PHILADELPHIA (CBS) -- Unemployment is high, savings are low and you're struggling to make ends meet. But what if we told you that you could make some extra money doing things like sending texts, or listening to music? Would you be interested? 3 On Your Side Consumer Reporter Jim Donovan tells about some wacky ways that people are making extra money.
Jonathan Turner is looking at all options when it comes to making money these days, including checking out garage sales for used books. Not to read-but to resell. He says, "I've got an app on my iPhone and I'm able to scan the IBN number on it and actually pull up right there and it tells me right there how much is that book worth."
There are lots of web sites that will now buy used books and using the smart phone app Bookscouter, he knows on the spot if he'll make a profit buying a book at the yard sale price.
Like texting people? Kyle Taylor with ThePennyHoarder.com says you can answer questions for ChaCha.com and make a few bucks right from your couch. Taylor says, "They get questions, random questions on their web site and via text and they need people to come up with answers and just thru Google search or whatever, you get paid per text."
You can also rate music for money. According to Taylor, "Sites like HitPredictor.com and SliceThePie.com will let you listen to music, rate it and then send you a small check for your efforts."
And if you're the creative type, you can be paid to help come up with company names. Taylor says, "There are websites online that hold naming contests. The person who comes up with the best name wins anywhere from $50 bucks to $500 dollars."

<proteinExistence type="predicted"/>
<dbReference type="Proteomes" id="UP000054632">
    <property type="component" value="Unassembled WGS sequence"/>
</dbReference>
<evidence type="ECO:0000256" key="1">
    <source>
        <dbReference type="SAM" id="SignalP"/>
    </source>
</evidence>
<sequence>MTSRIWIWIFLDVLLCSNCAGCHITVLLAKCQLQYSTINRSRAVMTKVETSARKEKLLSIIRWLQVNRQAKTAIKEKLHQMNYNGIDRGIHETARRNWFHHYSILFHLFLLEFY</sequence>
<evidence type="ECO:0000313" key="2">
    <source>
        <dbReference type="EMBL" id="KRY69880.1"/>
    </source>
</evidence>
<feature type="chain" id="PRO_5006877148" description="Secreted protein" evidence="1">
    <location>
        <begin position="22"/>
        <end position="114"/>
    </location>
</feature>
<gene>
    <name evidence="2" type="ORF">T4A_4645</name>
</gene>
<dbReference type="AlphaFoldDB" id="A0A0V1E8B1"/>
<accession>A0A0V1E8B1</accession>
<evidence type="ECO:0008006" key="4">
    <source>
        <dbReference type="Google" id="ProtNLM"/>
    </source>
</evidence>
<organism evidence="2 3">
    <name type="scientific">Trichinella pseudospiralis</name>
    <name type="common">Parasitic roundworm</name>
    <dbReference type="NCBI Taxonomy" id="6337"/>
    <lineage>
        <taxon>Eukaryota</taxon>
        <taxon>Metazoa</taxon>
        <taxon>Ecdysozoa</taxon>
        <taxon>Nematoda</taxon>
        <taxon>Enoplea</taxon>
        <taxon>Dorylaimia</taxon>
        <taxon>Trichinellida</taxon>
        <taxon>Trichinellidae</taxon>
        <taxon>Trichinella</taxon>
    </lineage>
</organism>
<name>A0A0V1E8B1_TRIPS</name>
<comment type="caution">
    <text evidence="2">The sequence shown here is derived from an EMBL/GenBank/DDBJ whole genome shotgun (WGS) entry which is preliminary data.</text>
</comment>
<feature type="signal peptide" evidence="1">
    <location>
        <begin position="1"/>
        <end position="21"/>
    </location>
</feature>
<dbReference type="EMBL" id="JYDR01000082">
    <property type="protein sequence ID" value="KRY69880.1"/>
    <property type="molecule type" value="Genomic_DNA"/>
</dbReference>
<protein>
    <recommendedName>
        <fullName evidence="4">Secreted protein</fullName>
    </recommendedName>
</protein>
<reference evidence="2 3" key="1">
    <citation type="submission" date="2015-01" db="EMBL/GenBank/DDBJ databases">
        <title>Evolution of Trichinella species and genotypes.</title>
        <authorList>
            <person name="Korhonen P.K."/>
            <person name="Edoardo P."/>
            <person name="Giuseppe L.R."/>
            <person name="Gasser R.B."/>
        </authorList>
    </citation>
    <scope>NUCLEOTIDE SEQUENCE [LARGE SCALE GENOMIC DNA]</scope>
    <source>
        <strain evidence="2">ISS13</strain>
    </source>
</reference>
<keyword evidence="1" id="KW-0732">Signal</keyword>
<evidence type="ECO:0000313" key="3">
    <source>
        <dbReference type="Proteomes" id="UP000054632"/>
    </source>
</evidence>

A word of caution, you shouldn't have to pay these sites in advance for any work you do. Be certain to check out the company before you sign up by doing a quick search of reviews online.
Kyle and Jonathan point out it's pretty easy money when times are tough. Taylor says, "You're not going to get to retire by doing any of these money making things but it's a good way to bring in a little bit of extra cash." While Turner adds,
"Anything that you can do, any little bit to help to offset your bills, you know, go for it."
By the way, another piece of advice from Kyle: Compare sites for what they pay. For example, with the used books, he found one site would give him eight dollars for a used cookbook, while another site only offered one buck.
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Reported by Jim Donovan, CBS 3
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